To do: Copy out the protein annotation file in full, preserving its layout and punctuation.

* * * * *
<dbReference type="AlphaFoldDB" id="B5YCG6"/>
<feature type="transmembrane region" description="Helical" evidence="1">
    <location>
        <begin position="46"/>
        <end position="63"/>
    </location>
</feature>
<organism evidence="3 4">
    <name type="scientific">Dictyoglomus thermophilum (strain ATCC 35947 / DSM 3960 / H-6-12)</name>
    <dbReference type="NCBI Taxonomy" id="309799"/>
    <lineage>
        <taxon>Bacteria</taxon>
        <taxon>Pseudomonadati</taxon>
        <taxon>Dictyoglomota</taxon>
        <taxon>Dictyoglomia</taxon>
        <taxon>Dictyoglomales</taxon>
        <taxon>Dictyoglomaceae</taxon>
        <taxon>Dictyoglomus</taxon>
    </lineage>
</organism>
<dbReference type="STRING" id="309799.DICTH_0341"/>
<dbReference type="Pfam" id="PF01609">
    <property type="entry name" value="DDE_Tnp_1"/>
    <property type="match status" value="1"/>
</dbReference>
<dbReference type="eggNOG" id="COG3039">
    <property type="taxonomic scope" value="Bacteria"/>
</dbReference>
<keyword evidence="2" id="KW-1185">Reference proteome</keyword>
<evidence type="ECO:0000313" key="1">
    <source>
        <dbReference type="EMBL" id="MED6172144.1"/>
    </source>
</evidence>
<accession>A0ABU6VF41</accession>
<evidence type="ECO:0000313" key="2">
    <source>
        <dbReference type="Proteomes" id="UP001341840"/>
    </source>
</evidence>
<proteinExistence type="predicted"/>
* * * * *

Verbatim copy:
<dbReference type="AlphaFoldDB" id="B5YCG6"/>
<feature type="transmembrane region" description="Helical" evidence="1">
    <location>
        <begin position="46"/>
        <end position="63"/>
    </location>
</feature>
<organism evidence="3 4">
    <name type="scientific">Dictyoglomus thermophilum (strain ATCC 35947 / DSM 3960 / H-6-12)</name>
    <dbReference type="NCBI Taxonomy" id="309799"/>
    <lineage>
        <taxon>Bacteria</taxon>
        <taxon>Pseudomonadati</taxon>
        <taxon>Dictyoglomota</taxon>
        <taxon>Dictyoglomia</taxon>
        <taxon>Dictyoglomales</taxon>
        <taxon>Dictyoglomaceae</taxon>
        <taxon>Dictyoglomus</taxon>
    </lineage>
</organism>
<dbReference type="STRING" id="309799.DICTH_0341"/>
<dbReference type="Pfam" id="PF01609">
    <property type="entry name" value="DDE_Tnp_1"/>
    <property type="match status" value="1"/>
</dbReference>
<dbReference type="eggNOG" id="COG3039">
    <property type="taxonomic scope" value="Bacteria"/>
</dbReference>
<keyword evidence="2" id="KW-1185">Reference proteome</keyword>
<evidence type="ECO:0000313" key="1">
    <source>
        <dbReference type="EMBL" id="MED6172144.1"/>
    </source>
</evidence>
<accession>A0ABU6VF41</accession>
<evidence type="ECO:0000313" key="2">
    <source>
        <dbReference type="Proteomes" id="UP001341840"/>
    </source>
</evidence>
<proteinExistence type="predicted"/>